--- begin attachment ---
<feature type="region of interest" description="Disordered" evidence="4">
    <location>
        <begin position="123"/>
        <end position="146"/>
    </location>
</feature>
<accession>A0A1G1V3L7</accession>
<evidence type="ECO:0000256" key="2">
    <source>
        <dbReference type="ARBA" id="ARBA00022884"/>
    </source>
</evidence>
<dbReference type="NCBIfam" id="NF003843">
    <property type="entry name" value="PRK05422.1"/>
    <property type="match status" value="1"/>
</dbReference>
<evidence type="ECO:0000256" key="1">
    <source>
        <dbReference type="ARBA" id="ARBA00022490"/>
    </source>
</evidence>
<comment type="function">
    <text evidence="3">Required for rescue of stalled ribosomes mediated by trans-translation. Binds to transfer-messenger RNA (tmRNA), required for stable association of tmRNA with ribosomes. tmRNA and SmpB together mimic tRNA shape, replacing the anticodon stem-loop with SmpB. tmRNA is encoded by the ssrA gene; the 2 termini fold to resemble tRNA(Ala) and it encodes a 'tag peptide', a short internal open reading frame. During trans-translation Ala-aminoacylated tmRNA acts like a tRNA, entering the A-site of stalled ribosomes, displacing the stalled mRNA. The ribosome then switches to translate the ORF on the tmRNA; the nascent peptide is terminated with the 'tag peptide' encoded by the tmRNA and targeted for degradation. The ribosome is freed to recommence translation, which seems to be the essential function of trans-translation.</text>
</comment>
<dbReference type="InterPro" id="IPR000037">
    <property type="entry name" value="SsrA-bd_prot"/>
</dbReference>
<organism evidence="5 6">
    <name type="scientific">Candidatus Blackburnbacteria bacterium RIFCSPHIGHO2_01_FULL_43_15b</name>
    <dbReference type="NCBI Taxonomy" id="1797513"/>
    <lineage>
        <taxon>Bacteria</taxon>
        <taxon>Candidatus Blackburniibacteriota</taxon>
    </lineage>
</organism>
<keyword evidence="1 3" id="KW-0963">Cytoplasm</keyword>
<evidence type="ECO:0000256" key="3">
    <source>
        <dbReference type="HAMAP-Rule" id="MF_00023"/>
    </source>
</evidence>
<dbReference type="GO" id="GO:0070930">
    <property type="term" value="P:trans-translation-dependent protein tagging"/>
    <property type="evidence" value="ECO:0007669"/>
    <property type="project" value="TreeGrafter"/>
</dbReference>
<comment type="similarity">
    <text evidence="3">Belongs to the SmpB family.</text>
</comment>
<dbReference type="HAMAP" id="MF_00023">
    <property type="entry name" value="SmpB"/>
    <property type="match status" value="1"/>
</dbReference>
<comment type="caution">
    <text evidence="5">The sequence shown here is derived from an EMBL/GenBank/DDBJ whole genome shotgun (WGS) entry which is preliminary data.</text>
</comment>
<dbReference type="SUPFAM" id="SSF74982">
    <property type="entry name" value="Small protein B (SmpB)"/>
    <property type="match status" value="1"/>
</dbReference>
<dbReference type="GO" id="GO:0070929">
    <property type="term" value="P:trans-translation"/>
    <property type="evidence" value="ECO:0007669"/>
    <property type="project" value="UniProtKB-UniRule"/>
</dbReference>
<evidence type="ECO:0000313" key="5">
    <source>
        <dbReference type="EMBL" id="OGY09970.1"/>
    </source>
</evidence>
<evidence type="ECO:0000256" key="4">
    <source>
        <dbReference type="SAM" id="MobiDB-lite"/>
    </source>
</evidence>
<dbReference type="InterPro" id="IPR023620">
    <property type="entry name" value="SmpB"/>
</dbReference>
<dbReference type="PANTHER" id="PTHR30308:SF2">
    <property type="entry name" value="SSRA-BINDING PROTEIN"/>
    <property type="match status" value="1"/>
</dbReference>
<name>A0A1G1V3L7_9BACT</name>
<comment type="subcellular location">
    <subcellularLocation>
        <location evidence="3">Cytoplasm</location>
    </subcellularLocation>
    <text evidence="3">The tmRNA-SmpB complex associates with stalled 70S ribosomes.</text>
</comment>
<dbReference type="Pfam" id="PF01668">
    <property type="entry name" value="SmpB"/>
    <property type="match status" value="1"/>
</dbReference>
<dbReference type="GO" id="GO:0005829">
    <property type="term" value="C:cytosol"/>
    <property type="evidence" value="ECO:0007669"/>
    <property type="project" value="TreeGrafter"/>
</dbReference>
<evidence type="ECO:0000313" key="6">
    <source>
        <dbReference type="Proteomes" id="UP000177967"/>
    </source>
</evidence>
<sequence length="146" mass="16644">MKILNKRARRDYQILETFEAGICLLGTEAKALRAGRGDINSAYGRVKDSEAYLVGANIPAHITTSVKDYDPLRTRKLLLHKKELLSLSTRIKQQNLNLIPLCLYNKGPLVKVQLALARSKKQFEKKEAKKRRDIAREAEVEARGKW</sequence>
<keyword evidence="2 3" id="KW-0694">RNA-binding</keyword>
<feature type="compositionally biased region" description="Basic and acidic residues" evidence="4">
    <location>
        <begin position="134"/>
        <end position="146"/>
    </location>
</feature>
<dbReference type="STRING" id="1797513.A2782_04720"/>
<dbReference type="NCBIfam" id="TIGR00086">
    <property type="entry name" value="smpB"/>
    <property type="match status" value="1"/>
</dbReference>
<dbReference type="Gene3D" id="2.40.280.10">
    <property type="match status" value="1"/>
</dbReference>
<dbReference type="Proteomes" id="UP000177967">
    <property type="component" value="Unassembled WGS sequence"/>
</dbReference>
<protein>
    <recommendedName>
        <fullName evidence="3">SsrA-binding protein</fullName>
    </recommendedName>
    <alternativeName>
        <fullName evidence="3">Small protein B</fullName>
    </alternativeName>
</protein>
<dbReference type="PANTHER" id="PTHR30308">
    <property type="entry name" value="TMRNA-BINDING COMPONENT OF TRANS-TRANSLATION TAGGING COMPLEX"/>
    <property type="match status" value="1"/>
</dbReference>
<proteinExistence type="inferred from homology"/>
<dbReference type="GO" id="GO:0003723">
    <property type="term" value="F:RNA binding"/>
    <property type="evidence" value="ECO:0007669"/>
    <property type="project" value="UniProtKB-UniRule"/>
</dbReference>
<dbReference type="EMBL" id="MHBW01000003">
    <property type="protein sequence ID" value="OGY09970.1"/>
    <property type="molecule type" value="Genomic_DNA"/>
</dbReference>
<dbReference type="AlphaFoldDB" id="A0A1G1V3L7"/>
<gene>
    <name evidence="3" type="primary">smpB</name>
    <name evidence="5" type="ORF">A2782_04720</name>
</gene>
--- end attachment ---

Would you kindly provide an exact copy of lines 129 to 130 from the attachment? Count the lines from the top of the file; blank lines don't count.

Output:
    </alternativeName>
</protein>